The graph cast on the interior of the vessel, possibly reading li, is shaped like a triangularly lobed vessel with handles, and has been described by Zou Heng in Xia Shang Zhou kaoguxue lunwen ji, Beijing, 1980, pp. 345-52, as a clan sign of the Zhou area. J. Rawson, however, points out in The Bella and P.P. Chiu Collection of Ancient Chinese Bronzes, Hong Kong, 1988, p. 42, that the same graph is cast on bronze vessels that "have come from Henan as well as Shaanxi."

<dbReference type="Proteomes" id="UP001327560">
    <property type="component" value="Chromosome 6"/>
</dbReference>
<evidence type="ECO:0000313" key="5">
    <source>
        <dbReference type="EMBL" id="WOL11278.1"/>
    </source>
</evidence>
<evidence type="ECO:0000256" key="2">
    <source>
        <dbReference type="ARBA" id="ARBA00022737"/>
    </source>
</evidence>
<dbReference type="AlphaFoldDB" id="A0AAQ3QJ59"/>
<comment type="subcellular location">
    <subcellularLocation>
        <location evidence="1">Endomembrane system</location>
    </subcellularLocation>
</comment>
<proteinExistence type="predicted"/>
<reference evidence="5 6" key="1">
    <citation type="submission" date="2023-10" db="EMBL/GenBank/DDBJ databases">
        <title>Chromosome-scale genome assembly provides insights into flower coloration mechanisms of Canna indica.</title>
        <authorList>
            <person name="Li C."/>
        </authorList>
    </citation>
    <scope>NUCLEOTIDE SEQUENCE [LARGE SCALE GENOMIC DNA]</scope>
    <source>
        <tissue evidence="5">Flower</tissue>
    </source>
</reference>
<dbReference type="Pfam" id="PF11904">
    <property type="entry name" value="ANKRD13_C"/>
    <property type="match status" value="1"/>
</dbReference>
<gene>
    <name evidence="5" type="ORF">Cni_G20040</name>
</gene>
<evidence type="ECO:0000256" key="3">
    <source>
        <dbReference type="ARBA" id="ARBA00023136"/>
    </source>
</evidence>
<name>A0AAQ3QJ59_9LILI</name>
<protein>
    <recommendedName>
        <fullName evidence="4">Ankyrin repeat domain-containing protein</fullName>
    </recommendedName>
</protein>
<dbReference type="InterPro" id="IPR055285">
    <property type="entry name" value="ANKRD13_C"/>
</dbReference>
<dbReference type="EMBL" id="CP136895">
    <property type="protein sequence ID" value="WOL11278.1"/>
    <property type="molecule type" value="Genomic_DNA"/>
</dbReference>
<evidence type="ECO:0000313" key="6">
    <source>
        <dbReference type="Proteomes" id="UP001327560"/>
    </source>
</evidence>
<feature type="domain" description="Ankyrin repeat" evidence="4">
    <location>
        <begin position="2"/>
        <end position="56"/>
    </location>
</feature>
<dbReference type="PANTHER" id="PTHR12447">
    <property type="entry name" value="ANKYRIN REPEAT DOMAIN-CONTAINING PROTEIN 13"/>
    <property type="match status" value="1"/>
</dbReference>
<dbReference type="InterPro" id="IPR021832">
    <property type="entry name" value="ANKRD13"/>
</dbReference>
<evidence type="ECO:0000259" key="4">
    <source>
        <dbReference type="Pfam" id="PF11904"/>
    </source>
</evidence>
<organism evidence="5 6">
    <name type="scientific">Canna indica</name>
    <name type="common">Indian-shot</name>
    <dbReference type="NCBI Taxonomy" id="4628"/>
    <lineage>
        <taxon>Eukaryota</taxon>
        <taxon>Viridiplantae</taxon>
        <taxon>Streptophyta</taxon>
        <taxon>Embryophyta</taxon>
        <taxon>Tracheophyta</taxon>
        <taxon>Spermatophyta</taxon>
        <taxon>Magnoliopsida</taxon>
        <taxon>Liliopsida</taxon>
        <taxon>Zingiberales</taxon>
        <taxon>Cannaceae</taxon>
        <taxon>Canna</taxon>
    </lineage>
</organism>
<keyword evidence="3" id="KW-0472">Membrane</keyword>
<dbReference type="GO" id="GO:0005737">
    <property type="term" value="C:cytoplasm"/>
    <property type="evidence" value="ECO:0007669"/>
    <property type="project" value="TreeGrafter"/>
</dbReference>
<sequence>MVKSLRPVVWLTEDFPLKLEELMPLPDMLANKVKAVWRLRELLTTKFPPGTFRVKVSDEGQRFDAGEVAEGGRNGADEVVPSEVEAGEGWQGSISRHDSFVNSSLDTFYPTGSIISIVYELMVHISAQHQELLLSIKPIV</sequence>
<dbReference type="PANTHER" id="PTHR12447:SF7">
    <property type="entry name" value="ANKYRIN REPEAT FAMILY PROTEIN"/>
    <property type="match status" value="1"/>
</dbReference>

An almost identical li ding is illustrated by J.A. Pope et al., The Freer Chinese Bronzes, Washington, 1967, vol. I, pl. 31 (47.11), where it is dated Shang dynasty, late Anyang, 11th century BC. (Fig. 1) A li ding with similar relief-cast taotie masks on the sides, but with low-relief dragons in the frieze below the rim, and lacking the intaglio decoration on the legs, is illustrated in Shang Ritual Bronzes in the Palace Museum Collection, National Palace Museum, Taipei, 1998, pp. 216-19, no. 24. Other li ding of similar date, and with related taotie masks cast in relief, but with a frieze of cicadas below the rim and also lacking the intaglio decoration on the legs, include one illustrated by R.W. Bagley, Shang Ritual Bronzes in the Arthur M. Sackler Collections, The Arthur M. Sackler Foundation, 1987, pp. 484-85; two illustrated by C. Deydier, Les Bronzes Chinois, Paris, 1980, p. 215, nos. 1 (Museum für Ostasiastiche Kunst, Cologne) and 2 (Ashmolean Museum, Oxford); and the example sold at Christie's New York, 23 March 2012, lot 1517.